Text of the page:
POSTED BY ANGUS GEDDES
The reform to media ownership laws has certainly been a long time coming and a bone of contention with the government. But some, albeit drawn-out, headway has been made. On Wednesday, a deal was agreed with Senator Nick Xenophon whereby in exchange for his support the government has agreed to establish a $60.4 million fund over three years for small and regional news organisations, along with increased training for journalists.
This sets the scene for a bill to be rubber-stamped today, and ultimately a much-needed overhaul of antiquated industry laws, including the ‘two out of three’ and ‘reach’ rules. This is positive in my view, and I go along with the comments of Communications Minister Mitch Fifield who said “This is not 1988, the internet does exist. The media laws were crafted for an era which today is barely recognisable,”
The advent of the internet means that the borders have come down for a host of industries, and most certainly the media sector. It literally is a case of kill or be killed, and while the reform will have come too late for Ten, I think we will see a swathe of consolidation once the laws are overhauled. This will create more flexibility for the likes of Fairfax, and also regional players such as Prime could come quickly into the acquisition frame.
Fairfax failed to sustain the breakout earlier this year after the private equity players effectively withdrew. Investor focus has now turned to the overhaul of the media laws and the demerger of Domain and in specie distribution of ownership to shareholders, which is set to take place in about two months’ time. I think both of these events will result in a rerating of Fairfax.
Domain is the second largest player in the online real estate advertising market, second only to REA, with 40% market share in the key markets of Melbourne and Sydney. With the heat coming out of the residential real estate market, the FOMO (fear of missing out) effect is subsiding and listings are set to pick up. This will underpin revenue growth for both Domain and REA. And the market seems to be factoring this in already with the likes of McGrath trading well off its lows and REA close to making new highs – see below. I do not think the market is factoring any of these positive catalysts into Fairfax but the demerger will resolve that quickly.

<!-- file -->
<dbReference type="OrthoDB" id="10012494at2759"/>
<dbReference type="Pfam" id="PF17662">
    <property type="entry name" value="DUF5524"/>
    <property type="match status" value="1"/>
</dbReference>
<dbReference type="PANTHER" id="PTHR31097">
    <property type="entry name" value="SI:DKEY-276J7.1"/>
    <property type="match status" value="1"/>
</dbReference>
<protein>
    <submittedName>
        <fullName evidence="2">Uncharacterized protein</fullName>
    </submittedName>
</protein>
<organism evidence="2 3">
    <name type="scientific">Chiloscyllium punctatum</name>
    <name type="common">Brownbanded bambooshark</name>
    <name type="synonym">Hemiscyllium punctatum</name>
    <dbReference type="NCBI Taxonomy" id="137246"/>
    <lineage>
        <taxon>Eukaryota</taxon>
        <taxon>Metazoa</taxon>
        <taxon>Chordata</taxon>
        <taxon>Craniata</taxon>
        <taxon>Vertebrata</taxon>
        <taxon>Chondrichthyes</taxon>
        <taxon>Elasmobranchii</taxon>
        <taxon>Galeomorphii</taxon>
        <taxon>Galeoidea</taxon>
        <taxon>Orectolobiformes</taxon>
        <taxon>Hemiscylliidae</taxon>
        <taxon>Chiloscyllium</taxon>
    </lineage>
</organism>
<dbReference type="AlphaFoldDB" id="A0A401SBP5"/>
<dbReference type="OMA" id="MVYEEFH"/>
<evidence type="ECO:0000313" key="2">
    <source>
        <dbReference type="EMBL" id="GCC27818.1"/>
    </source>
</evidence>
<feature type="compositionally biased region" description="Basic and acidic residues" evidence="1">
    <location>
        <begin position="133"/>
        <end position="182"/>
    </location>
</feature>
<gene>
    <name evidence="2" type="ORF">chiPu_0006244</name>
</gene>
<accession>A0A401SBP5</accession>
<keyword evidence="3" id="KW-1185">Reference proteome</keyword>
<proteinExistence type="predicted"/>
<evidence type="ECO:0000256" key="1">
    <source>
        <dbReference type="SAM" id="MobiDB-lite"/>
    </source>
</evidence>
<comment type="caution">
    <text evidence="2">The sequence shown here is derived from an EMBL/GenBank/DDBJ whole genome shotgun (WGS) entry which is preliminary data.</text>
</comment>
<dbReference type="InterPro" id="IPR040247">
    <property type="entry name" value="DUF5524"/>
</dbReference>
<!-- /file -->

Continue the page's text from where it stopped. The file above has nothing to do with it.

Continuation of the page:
A typhoon of a different kind
Our substantial position in Macau casino stocks in the Global Contrarian Fund (and other global models) has proven the right ‘bet’ with gaming revenues continuing to surge. The ongoing transition from VIP to the mass market has caught many by surprise, and brokers are now scrambling to increase their target prices and ratings. Shares across the sector were up again on Wednesday, with Wynn Macau and MGM China up 2.5% and 2.4% respectively.
Gambling revenue in Macau grew at a robust pace in August, despite the turmoil caused by the powerful Typhoon Halo. August was the 13th consecutive month that gross gaming revenue (GGR) grew year-on-year, firmly snapping an earlier streak of more than two years of declines.
Gambling revenue in Macau grew 20.4% year-on-year in August to approximately 22.68 billion (US$2.8 billion) patacas, according to data released by the city’s Gaming Inspection and Coordination Bureau.